Spin that Internet business off. Unlock the hidden value. Give it room to breathe.
The market loves that last idea, as Creative Computers Inc. (Nasdaq: MALL) knew when it took uBid Inc. (Nasdaq: UBID) public near the end of last year. Now Creative has decided it's time to move on, and the market is responding today: Creative shares were up almost 27 percent in mid-afternoon trading, and uBid shares had gained 4 percent.
| How does Creative Computers benefit from washing itself of uBid? |
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Considering that Creative's announcement was expected -- it had previously said it would let go of its entire uBid stake within 180 days after the latter's IPO -- it seems to be a strange case of buying on the news. You have to wonder what people see in this.
Not that I'm faulting Creative Computers for anything. No one (least of all a ZDNet employee) can reasonably blame anyone for trying to grab as many dollars as possible from Internet investors. And from a strategic point of view, setting up your online unit as a separate entity allows it more space to pursue deals, raise money, and so on.
In uBid's case, it helps because some of Creative's contracts barred the purchase of some manufacturers' products at closeout or refurbished prices. Since that happens to be how uBid gets the items for its auctions, you can see how that limitation might pose a problem. Creative also wasn't allowed to sell certain vendors' wares outside the United States, which obviously puts the kibosh on online sales. By completely severing its relationship with Creative, uBid says it will free itself of those restrictions.
(Proponents also say online spinoffs improves Net businesses' employee retention because stock options become available, but that's unproven. In any case, although I'm greedy enough to keep any options that come my way, Warren Buffett is right: cash incentives are a better form of compensation. If you really want to know why, read Berkshire Hathaway's latest shareholder letter and read the section marked "Accounting")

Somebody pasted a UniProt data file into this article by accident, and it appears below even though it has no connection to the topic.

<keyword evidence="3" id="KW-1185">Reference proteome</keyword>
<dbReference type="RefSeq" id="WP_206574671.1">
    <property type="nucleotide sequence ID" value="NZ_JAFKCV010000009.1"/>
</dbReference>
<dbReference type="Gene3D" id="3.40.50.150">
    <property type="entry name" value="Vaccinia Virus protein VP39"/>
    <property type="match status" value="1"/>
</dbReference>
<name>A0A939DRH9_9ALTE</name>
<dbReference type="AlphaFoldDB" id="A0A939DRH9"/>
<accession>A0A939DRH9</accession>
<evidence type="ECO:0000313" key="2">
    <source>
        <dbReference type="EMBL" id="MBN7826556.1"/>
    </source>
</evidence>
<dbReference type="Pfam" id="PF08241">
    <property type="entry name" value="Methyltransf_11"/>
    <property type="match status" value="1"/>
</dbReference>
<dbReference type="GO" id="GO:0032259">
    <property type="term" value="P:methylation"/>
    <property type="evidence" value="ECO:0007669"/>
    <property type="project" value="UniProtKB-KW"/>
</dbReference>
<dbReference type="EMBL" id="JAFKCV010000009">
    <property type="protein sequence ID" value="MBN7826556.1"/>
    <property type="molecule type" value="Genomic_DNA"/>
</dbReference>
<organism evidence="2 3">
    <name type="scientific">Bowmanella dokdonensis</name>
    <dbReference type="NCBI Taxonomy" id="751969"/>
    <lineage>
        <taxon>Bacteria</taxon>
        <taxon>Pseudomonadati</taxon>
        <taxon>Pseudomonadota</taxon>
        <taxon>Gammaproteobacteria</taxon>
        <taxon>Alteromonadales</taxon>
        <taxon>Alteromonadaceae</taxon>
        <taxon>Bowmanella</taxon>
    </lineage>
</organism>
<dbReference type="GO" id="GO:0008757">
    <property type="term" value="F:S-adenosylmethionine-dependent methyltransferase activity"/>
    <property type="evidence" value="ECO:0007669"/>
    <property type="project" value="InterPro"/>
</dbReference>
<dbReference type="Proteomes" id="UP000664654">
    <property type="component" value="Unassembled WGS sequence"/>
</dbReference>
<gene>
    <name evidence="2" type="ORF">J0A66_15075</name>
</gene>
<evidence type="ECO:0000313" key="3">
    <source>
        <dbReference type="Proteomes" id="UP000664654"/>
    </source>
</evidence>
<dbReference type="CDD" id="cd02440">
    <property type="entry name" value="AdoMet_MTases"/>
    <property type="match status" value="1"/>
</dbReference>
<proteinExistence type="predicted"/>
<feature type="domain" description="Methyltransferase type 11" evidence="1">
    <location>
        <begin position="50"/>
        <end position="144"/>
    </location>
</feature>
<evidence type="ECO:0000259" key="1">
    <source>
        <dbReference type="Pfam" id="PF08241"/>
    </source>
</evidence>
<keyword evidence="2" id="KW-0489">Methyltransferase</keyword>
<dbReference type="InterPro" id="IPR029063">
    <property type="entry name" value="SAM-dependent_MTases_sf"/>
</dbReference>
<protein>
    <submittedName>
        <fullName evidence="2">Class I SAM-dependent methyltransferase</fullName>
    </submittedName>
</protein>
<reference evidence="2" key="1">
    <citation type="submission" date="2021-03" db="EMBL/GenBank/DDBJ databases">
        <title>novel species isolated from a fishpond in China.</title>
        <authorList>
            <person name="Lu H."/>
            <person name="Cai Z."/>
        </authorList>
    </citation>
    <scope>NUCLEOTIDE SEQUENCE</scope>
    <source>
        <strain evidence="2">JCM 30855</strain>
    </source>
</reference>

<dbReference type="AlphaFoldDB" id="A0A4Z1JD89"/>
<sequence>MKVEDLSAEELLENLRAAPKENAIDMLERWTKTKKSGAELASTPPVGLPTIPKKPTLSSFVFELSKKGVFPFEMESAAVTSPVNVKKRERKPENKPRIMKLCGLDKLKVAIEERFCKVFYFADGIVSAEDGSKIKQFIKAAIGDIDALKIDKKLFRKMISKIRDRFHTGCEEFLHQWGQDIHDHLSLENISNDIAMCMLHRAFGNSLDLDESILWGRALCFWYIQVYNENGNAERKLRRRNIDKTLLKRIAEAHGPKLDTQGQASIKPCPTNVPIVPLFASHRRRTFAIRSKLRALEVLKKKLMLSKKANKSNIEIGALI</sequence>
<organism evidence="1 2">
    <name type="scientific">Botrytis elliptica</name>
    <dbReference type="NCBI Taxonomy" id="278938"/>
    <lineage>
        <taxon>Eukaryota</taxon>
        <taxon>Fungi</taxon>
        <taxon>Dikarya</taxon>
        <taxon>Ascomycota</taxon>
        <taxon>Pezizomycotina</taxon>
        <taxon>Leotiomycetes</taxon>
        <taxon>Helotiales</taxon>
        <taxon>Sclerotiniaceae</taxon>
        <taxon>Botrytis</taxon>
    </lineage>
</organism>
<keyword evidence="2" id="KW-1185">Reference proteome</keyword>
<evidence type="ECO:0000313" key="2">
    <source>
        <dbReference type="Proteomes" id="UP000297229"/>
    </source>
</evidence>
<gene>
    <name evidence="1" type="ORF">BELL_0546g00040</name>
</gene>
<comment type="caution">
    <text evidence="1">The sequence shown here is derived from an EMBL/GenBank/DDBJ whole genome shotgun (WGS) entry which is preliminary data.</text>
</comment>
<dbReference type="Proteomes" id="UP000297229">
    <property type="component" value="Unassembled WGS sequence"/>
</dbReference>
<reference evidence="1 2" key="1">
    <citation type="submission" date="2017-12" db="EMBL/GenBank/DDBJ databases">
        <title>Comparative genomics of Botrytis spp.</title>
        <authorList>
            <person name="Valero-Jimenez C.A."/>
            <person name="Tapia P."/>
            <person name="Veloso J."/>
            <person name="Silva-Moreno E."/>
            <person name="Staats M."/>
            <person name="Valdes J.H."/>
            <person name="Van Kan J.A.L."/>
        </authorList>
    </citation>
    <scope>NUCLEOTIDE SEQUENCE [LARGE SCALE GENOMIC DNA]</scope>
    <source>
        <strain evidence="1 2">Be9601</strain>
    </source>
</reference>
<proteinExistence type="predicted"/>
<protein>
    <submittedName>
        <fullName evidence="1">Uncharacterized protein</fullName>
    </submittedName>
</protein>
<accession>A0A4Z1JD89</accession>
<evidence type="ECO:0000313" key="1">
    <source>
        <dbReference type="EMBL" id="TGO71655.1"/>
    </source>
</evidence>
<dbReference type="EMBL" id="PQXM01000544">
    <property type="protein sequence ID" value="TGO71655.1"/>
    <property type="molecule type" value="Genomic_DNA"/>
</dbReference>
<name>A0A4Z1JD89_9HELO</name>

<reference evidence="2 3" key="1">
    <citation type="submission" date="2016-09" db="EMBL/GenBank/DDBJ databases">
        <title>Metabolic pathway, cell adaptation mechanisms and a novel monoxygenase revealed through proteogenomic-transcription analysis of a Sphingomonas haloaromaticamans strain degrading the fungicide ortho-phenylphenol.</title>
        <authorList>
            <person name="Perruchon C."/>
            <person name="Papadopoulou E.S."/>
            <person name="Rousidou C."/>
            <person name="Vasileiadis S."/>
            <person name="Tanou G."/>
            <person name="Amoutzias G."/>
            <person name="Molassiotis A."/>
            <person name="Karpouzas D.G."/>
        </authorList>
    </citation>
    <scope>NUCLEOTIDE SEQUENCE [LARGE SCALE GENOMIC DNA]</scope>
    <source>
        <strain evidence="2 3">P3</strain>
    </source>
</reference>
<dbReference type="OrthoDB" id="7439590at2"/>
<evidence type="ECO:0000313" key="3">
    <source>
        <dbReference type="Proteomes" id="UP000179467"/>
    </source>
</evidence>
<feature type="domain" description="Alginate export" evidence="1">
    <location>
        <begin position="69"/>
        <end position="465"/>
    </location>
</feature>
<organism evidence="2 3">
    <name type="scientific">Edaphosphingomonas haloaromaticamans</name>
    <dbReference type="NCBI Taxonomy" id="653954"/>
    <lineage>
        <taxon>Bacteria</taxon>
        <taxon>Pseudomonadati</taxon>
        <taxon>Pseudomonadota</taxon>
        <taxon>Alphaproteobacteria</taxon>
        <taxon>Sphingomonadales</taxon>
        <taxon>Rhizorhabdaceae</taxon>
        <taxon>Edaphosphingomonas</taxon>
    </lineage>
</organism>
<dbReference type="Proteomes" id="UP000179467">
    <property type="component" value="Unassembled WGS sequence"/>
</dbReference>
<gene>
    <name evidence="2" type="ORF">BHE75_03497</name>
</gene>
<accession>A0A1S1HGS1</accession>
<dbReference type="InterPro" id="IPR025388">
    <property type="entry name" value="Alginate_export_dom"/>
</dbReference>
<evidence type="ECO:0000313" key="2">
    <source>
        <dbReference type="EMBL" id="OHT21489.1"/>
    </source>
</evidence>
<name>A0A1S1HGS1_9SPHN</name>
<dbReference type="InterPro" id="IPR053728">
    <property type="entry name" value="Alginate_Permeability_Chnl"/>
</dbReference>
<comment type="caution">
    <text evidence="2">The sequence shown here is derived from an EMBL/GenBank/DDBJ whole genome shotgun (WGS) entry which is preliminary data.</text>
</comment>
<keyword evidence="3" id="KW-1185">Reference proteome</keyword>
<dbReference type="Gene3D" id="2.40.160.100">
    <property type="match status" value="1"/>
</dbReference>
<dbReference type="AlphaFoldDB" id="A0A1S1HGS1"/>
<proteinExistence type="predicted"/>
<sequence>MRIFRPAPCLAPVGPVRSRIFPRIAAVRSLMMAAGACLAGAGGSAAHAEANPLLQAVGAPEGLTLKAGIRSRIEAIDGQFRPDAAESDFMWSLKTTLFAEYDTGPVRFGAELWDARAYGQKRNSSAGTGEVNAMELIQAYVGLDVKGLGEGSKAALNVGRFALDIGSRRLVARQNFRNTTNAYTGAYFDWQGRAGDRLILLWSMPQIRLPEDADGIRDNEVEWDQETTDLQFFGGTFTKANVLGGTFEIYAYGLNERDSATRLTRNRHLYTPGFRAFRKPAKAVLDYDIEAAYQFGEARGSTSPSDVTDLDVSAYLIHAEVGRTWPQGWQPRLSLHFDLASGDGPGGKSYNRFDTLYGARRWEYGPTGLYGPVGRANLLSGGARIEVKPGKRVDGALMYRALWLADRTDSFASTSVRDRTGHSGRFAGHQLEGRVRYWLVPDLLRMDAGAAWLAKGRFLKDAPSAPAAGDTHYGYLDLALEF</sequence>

But even assuming the arguments for Internet spinoffs are valid, shouldn't the parent hang onto a portion of the business? If uBid truly deserves investors' wealth, why is Creative Computers unloading its entire 80 percent stake of uBid?
Filings with the U.S. Securities and Exchange Commission indicate that Creative needed to completely divest uBid to free the latter from Creative's sales restrictions, but the companies didn't have to set things up that way. Plenty of subsidiaries in many industries operate free of the restrictions that bind their parents. Besides, Creative could have stayed on purely as a majority investor, with no operating relationship whatsoever between itself and uBid.
You don't see USA Networks Inc. (Nasdaq: USAI) about to walk away from Ticketmaster Online-CitySearch; if anything, USA wants to boost its online assets, as the failed Lycos deal demonstrated. AMR Inc. (NYSE: AMR) has never shown any inclination to let go of electronic ticket seller Sabre Group Holdings Inc. (NYSE: TSG).
Those companies aren't even selling high-tech products. You'd think a computer retailer ought to maintain some kind of online presence, to protect its own turf, if nothing else.
Even more perplexing is the market's reaction. The uBid divestiture does little or nothing to improve Creative's fortunes; heck, Creative doesn't even get any more cash from the move. Yet investors somehow decided it was worth adding more 8 points to the price of a stock that already was valued at roughly 80 times estimated 1999 earnings before the uBid distribution.
But not even the world's biggest provider of capital equipment for the chip industry could drag up a technology market dragged down by Dell. With two hours left in regular trading Wednesday, the tech-heavy Nasdaq Composite Index was down 6.66 to 2551.70. The S&P 500 was up 2.48 to 1335.80, and the Dow Jones Industrial Average hung onto a gain of 8.26 to 10845.21. 22GO>